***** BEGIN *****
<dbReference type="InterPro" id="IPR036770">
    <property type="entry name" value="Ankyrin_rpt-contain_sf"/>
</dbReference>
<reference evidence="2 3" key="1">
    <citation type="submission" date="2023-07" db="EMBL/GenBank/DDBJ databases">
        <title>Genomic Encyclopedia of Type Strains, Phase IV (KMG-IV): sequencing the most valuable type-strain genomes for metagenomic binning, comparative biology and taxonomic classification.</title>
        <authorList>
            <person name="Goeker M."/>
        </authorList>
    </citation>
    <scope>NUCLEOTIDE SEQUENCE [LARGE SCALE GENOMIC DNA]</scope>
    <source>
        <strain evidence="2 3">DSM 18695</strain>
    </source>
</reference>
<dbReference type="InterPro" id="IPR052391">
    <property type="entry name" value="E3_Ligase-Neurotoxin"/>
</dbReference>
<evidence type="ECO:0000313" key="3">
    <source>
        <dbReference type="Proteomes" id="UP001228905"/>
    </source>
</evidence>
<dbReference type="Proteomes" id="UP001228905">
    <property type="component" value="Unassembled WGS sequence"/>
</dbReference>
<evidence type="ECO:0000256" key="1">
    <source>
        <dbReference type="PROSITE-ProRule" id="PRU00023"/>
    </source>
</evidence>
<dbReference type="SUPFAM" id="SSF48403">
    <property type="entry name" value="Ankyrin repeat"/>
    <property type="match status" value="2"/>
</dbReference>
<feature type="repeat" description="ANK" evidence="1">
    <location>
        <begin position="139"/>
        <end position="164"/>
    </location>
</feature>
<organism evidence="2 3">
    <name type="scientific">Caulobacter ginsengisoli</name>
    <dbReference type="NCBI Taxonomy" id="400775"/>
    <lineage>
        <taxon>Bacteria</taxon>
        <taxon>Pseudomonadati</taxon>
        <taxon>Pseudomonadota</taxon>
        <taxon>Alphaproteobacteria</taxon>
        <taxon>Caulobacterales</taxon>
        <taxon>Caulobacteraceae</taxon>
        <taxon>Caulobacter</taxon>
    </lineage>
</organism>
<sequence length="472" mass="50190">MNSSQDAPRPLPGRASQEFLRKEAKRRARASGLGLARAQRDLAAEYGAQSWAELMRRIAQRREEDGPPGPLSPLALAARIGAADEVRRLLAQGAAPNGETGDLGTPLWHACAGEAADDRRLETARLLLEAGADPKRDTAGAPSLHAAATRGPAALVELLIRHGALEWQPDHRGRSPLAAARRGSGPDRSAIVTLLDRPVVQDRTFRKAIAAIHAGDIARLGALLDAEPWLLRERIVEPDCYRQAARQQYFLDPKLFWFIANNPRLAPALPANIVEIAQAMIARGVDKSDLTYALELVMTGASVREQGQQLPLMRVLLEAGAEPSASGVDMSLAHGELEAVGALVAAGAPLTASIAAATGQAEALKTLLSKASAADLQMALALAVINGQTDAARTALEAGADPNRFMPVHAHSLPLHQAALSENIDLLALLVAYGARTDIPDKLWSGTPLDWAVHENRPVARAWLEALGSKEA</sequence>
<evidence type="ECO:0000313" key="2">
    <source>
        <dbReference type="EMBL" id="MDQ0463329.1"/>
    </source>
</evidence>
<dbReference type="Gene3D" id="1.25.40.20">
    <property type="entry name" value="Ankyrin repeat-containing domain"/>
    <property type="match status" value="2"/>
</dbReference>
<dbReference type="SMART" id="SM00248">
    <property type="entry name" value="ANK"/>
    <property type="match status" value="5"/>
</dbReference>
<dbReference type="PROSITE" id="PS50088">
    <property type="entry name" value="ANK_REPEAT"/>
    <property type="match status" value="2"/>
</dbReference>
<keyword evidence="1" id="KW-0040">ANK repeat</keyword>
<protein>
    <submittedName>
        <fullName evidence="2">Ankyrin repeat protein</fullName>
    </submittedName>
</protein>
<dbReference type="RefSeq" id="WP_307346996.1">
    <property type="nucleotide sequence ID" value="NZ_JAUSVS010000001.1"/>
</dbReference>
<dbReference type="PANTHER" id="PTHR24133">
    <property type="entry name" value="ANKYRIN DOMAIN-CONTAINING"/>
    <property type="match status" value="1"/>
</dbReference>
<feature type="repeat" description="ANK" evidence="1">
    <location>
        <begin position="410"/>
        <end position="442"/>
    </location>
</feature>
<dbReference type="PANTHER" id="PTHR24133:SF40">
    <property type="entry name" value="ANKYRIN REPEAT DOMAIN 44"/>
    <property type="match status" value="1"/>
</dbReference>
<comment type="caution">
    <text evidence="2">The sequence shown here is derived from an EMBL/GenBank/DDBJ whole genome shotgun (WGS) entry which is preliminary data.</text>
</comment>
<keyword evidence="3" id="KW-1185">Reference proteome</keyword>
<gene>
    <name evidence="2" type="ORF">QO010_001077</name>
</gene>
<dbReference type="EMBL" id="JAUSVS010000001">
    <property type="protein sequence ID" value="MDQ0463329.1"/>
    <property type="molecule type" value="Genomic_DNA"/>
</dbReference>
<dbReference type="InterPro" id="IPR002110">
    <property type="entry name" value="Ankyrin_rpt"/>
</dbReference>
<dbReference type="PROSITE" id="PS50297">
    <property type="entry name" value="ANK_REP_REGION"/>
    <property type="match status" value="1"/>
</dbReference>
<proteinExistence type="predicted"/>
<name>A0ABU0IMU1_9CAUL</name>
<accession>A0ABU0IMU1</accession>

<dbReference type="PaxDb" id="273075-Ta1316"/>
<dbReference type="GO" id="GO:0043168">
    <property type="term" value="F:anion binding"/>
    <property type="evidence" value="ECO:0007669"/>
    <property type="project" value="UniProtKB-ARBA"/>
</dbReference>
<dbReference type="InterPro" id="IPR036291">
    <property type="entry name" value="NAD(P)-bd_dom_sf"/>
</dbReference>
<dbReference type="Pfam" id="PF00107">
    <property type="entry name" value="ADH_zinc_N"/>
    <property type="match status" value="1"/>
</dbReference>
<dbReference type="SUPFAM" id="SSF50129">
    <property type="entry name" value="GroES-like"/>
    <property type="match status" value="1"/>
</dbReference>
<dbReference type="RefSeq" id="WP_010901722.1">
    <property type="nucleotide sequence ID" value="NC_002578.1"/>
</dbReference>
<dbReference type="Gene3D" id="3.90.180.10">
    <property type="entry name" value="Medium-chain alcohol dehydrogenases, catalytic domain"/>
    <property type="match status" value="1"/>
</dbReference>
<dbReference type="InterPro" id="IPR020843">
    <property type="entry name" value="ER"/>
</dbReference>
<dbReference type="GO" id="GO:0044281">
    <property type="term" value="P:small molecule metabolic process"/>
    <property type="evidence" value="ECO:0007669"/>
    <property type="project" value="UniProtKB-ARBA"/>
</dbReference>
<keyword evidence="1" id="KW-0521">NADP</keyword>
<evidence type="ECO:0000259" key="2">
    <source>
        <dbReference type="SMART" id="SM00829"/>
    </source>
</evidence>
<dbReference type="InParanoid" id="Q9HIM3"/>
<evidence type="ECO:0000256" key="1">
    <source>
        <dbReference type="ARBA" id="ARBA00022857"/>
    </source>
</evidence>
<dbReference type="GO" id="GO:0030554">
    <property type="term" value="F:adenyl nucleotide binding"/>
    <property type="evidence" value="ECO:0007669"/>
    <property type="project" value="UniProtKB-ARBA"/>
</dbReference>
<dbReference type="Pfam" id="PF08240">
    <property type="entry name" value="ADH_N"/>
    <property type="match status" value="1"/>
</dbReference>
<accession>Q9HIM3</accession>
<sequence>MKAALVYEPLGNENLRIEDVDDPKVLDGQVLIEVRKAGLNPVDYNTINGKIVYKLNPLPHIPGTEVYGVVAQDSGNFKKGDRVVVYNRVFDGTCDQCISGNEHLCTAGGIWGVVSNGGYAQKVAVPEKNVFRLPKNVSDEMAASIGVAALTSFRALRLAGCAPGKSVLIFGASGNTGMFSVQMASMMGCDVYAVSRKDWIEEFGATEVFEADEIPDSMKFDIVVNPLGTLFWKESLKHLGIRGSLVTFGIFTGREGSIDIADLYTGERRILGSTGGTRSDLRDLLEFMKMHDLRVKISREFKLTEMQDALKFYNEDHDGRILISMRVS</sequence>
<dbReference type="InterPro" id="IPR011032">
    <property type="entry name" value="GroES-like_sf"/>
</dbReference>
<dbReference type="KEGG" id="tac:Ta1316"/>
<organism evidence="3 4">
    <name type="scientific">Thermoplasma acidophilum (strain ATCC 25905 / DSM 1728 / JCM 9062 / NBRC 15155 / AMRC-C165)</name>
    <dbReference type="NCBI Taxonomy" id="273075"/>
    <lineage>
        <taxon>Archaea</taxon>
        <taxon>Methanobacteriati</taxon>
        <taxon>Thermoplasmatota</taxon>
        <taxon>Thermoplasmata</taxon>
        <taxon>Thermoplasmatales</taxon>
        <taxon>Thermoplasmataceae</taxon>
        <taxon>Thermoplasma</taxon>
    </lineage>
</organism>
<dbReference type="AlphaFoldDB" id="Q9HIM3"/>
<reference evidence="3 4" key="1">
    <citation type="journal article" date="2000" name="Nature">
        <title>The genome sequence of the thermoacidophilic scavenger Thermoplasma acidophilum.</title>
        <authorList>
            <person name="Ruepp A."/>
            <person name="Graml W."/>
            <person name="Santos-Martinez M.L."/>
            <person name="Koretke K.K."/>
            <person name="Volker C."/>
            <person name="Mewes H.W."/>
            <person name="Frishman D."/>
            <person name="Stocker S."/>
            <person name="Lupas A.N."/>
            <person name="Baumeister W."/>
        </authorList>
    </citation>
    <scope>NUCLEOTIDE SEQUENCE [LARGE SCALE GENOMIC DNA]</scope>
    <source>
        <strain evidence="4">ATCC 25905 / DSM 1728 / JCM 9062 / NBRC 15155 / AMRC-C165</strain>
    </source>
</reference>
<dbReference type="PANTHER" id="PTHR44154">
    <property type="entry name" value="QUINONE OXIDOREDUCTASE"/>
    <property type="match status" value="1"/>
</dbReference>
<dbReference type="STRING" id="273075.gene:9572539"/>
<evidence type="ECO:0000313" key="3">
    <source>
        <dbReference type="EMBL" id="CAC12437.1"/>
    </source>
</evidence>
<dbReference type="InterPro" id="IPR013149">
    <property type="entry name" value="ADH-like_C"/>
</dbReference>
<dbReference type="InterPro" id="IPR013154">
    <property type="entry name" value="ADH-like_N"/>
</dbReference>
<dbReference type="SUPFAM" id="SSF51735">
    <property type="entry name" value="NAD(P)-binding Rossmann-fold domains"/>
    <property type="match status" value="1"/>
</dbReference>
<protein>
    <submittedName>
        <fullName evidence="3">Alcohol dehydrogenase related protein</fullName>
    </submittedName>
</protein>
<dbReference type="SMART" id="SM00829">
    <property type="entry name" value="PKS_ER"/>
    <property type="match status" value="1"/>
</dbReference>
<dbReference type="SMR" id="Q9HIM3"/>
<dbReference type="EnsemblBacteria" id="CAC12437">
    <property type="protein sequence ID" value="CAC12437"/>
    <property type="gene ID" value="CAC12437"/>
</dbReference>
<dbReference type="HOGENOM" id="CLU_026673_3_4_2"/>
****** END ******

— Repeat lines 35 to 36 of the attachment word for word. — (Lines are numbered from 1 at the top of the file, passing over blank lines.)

</dbReference>
<feature type="repeat" description="ANK" evidence="1">